Should teaching be offered in mixed mode or remotely, it may be necessary to introduce changes with respect to previous statements, in line with the programme planned and outlined in the syllabus.

Required Prerequisites

No prerequisite.

Attendance of Lessons

In order to fully understand the arguments and the techniques illustrated in the course, class attendance is strongly recommended. 

Detailed Course Content

The course introduces the syntax, the semantics, and main characteristics of propositional and first-order logic. It considers questions concerning decidability, definability, and first-order structures, it presents principal formal proof methods such as semantic tableaux, resolution, natural deduction, and axiomatic systems of Hilbert.


Introduction to the course. Definition of sets by induction. Principle of structural induction. Definition of functions by recursion.

Syntax of propositional logic. Construction of the language of propositional logic. Principles of structural induction and recursion. Notion of subformula.

Semantics of propositional logic. Connectives, Boolean evaluations. Tautologies, satisfiable formulae, and satisfiability of sets of formulae. Theorem of semantic deduction. Notion of duality for binary connectives. Theorem of Compactness for propositional logic.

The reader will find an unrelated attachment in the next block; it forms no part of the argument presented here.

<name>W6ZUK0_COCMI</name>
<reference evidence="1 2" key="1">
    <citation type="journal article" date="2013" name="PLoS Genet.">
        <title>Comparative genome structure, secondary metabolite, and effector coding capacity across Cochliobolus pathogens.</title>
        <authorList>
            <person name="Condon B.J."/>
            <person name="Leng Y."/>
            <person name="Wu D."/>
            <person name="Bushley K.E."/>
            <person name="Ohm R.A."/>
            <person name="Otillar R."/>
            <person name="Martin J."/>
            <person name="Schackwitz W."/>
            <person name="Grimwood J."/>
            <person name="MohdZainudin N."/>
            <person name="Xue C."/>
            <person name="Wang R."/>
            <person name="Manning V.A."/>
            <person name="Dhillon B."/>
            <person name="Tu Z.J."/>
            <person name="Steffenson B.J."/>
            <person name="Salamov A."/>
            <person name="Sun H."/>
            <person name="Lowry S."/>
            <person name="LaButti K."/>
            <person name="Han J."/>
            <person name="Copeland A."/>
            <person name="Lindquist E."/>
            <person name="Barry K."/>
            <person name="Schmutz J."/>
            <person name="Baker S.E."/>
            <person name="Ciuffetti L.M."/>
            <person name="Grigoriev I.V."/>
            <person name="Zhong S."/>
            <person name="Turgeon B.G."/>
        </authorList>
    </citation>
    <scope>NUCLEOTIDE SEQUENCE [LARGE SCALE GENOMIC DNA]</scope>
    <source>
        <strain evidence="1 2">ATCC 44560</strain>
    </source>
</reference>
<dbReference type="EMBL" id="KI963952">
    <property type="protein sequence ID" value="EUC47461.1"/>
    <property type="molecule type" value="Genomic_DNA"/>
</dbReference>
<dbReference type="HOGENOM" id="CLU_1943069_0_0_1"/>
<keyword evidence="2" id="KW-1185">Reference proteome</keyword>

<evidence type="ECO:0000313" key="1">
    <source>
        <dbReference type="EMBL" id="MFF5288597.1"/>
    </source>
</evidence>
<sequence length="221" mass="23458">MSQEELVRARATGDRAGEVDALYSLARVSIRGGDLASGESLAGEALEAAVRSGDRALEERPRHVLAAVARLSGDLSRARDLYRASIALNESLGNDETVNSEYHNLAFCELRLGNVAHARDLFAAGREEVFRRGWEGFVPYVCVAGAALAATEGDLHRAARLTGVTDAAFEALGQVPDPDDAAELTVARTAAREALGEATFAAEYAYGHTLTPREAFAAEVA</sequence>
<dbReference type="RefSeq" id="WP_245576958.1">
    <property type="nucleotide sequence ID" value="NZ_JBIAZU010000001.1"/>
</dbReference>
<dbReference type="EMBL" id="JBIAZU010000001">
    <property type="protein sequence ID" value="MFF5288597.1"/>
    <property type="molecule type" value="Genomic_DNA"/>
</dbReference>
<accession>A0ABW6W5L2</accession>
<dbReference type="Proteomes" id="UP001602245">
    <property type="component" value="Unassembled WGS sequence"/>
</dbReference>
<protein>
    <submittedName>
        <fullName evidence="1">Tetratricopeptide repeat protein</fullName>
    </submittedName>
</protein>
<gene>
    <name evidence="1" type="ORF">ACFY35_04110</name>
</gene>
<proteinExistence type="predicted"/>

Theorems of substitutions. Negation normal form. Smullyan’s uniform notation. Generalized conjunctions and disjunctions. Literals, clauses, dual clauses, Conjunctive Normal Form, Disjunctive Normal Form. 

Decidability of propositional logic.

First-order logic: languages, substitutions. Truth and models. Logical implication. Definability in a structure.

Definability in a class of structures.

Homomorphisms and homomorphism Theorem. 

An axiomatic deductive calculus. Correctness and completeness of the calculus. 

Finite models. Size of models. Loewenheim-Skolem Theorem. 

First order theories. Examples. Number theory. Elimination of quantifiers. Representable relations and functions. Arithmetization of Syntax. Incompleteness and undecidability. 

Formal systems: semantic tableaux, resolution, Hilbert's axiomatic systems and natural deduction, their correctness and completeness.  


Textbook Information

1) Herbert B. Enderton. A Mathematical Introduction to Logic, 2nd edition. Academic Press, 2010. pp. VII-317.

2) Melvin Fitting. First-order logic and automated theorem proving, 2nd edition. Springer-Verlag New York, 1996, pp. XVII-326. 

Course Planning

 SubjectsText References
1Induction and recursion. Sect. 1.4 of 1).
2Syntax of propositional logic. Sect. 1.1. of 1), Sect. 2.2 of 2).